It is obvious the desire for more is stronger than concern for the disaster of those who do not have enough.
Leaders talk of peace but have lust for power deep in their hearts.
Thomas Merton wrote in his reflections on War and Nonviolence,

‘To some men peace merely means the liberty to exploit other people without fear of retaliation or interference. To others peace means the freedom to rob brothers without interruption. To still others peace means the leisure to devour the goods of the earth without being compelled to interrupt their pleasures to feed those who their greed is starving.’

There is an evil motivator in the heart of humanity to want to be strong and powerful.

Jesus was confronted by these evil and powerful inner forces at the beginning of his ministry. As he spent time in the desert, in silence, he was allowing God to prepare him to proclaim a kingdom of peace and love. Into this space, this quiet, the evil one came and placed kingdoms before him, showed him how wondrous he would be if he performed miracles. The three pinnacles of what it means to be successful in our society were placed in front of Jesus; power, possessions and prestige; to be something, to have everything, to be totally in control of one’s life and destiny. Instead, Jesus , out of his deep faith points every evil force back to God. He said clearly, “I can only truly live and be who I am called to be on this earth by knowing I live by the word that comes from the mouth of God”.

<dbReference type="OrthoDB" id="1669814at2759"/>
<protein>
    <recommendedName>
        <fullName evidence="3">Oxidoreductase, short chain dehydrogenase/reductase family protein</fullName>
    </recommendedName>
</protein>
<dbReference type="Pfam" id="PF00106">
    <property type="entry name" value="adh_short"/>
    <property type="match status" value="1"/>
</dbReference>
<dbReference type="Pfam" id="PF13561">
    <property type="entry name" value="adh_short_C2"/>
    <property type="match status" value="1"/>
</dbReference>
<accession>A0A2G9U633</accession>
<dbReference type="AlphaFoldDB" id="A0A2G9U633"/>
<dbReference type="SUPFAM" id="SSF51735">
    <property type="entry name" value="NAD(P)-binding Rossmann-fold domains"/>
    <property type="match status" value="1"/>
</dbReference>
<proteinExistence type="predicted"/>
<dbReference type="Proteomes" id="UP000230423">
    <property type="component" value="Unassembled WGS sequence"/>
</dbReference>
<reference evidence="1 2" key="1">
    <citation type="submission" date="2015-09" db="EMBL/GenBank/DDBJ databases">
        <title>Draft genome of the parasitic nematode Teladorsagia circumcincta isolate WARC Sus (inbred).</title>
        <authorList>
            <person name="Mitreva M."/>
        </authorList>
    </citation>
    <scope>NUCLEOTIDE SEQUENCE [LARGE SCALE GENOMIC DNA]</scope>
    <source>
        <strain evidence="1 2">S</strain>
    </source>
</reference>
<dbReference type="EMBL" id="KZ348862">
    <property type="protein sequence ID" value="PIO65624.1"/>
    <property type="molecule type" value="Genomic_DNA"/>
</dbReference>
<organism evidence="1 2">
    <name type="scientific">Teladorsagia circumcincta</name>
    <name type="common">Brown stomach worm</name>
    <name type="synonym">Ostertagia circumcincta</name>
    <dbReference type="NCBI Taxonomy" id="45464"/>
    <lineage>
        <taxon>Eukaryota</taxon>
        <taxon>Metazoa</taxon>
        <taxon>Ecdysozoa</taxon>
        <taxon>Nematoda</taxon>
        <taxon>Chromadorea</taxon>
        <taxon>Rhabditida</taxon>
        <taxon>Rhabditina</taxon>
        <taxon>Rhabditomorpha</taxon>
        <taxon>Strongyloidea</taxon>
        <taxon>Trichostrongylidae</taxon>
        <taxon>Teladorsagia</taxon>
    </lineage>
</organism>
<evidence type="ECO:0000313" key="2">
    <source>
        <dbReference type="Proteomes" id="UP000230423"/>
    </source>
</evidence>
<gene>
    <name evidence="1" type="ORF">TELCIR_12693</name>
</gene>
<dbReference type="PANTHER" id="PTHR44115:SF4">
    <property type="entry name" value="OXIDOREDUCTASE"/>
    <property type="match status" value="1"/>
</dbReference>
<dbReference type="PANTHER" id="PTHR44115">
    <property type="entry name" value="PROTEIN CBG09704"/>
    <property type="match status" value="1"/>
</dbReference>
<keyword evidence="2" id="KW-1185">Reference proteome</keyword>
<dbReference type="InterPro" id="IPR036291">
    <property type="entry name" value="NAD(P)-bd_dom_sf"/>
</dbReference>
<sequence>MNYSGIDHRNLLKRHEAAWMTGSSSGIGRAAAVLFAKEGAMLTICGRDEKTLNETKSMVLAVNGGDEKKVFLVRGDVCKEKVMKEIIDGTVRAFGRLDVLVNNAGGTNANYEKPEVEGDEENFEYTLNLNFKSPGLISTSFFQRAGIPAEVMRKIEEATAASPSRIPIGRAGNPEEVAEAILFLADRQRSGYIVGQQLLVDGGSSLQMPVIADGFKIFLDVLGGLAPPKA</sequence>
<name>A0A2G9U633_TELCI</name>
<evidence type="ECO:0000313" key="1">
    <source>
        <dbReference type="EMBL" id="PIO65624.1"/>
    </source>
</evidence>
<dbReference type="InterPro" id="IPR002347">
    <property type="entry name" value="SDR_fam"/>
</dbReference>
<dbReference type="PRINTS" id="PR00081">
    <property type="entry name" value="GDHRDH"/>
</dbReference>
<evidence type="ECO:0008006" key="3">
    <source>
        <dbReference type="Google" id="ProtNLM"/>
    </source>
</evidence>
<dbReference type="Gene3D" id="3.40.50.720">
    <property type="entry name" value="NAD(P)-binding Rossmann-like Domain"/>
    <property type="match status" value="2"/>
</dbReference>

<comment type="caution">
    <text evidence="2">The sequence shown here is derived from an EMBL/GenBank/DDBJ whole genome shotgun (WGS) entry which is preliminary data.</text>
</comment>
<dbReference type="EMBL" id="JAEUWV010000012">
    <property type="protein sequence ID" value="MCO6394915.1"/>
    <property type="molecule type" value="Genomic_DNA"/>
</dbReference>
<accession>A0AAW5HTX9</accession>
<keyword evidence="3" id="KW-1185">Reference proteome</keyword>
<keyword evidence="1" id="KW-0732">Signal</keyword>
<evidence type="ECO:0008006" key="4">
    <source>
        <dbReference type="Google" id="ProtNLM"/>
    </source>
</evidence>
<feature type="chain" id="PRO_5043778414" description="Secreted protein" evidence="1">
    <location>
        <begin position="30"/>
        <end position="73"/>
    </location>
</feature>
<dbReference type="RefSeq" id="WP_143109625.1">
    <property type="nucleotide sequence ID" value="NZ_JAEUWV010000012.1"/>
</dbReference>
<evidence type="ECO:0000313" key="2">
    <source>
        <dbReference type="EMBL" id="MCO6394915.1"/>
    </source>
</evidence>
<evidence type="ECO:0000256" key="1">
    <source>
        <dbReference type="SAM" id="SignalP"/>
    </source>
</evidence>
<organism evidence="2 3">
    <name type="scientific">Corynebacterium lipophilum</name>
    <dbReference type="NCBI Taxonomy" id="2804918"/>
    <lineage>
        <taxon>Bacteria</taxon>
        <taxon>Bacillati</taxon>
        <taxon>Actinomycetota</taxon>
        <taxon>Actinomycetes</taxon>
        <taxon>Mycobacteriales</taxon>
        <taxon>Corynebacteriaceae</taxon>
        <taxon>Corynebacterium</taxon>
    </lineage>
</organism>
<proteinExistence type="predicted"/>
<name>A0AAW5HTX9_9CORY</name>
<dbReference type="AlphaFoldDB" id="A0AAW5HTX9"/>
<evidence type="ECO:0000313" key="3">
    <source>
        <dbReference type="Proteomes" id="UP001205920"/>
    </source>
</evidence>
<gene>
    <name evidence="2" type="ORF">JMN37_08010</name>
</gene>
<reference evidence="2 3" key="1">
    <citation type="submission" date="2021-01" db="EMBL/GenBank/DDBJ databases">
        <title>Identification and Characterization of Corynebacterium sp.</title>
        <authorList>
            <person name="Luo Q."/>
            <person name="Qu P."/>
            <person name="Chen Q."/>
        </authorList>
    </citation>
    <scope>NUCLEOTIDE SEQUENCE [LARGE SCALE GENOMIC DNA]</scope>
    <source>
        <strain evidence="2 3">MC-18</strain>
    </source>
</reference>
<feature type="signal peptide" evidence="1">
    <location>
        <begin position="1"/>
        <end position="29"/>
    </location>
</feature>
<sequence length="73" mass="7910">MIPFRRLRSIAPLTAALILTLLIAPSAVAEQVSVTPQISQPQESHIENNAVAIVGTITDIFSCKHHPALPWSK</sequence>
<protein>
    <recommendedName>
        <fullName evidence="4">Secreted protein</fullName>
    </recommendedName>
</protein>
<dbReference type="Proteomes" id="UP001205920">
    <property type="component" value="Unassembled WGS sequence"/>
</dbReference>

Those who give into humanities greatest of evil forces bring much evil to the world. This is as prevalent in our secular society as it is in our church. Richard Dawkins, is possibly not wrong, when he says religion has been the greatest contributor to war and destruction on our planet. (Unfortunately, he forgets the greatest movements of compassion also come from religious people living their love.)
The western church, in particular, has been plagued by the desire to be dominant, to be stronger, own more land and gain more wealth. This is why it loves the distinctions between right and wrong, what is good and bad, who is in and out so it can justify its acts to create more for itself and go against the very gospel given to it from its inception.
Richard Rohr makes a sobering statement,

‘Christians are usually sincere and well intentioned people until you get to any real issues of ego, control, power, money, pleasure and security. Then they tend to be pretty much like everybody else. We are often given a bogus version of the gospel, some fast food religion, without any deep transformation of the self; and the result has been the spiritual disaster of “Christian” countries that tend to be as consumer orientated, proud, warlike, racist, class conscious, and addictive as everybody else.’